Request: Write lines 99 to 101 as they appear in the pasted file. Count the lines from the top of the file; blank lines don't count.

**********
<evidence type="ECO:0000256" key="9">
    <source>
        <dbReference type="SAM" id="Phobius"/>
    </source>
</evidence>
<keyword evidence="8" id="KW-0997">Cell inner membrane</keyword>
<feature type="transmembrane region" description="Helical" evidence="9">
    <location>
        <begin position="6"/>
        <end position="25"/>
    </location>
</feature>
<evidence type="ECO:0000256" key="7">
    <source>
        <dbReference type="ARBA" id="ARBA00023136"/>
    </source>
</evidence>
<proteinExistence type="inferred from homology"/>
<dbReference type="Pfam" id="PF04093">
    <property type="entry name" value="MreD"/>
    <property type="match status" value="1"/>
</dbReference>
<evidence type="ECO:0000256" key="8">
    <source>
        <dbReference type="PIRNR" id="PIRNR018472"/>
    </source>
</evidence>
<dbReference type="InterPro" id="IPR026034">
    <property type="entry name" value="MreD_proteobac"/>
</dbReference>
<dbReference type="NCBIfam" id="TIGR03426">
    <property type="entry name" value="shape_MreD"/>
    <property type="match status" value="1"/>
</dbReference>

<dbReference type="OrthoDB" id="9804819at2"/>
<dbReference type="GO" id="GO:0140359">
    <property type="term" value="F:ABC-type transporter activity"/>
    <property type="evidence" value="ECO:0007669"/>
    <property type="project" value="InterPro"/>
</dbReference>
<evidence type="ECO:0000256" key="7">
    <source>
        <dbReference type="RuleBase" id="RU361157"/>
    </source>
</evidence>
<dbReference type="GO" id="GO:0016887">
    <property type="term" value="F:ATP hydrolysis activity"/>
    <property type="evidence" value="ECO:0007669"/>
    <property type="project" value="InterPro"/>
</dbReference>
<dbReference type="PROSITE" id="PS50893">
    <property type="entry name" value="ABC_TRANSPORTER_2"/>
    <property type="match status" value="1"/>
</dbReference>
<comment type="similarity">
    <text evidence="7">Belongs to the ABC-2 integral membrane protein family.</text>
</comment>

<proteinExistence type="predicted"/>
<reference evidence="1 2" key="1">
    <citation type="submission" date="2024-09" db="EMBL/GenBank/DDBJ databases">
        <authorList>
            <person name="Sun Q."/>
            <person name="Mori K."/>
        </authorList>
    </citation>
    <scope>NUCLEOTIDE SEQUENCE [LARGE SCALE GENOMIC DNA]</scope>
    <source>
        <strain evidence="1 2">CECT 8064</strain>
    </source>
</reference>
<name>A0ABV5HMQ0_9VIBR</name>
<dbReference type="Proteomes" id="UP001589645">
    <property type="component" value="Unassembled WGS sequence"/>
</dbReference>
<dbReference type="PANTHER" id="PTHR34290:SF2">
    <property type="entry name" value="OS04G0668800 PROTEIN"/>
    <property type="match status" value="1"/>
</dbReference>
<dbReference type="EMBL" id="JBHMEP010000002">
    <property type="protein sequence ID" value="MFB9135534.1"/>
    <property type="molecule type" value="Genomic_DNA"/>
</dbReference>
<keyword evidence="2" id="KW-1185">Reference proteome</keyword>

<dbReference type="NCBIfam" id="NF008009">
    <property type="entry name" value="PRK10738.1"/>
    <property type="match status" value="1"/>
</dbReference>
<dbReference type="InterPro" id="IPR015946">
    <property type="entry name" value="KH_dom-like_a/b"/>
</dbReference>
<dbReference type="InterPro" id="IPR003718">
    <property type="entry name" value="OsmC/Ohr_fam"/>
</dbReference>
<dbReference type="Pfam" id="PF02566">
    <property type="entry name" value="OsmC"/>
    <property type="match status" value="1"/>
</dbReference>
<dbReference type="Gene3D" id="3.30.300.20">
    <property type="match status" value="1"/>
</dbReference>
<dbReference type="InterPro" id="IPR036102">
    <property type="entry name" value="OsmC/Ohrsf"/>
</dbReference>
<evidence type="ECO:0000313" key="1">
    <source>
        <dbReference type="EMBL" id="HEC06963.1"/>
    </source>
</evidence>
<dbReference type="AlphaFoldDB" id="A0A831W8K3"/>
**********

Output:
    <property type="match status" value="1"/>
</dbReference>
<dbReference type="InterPro" id="IPR036102">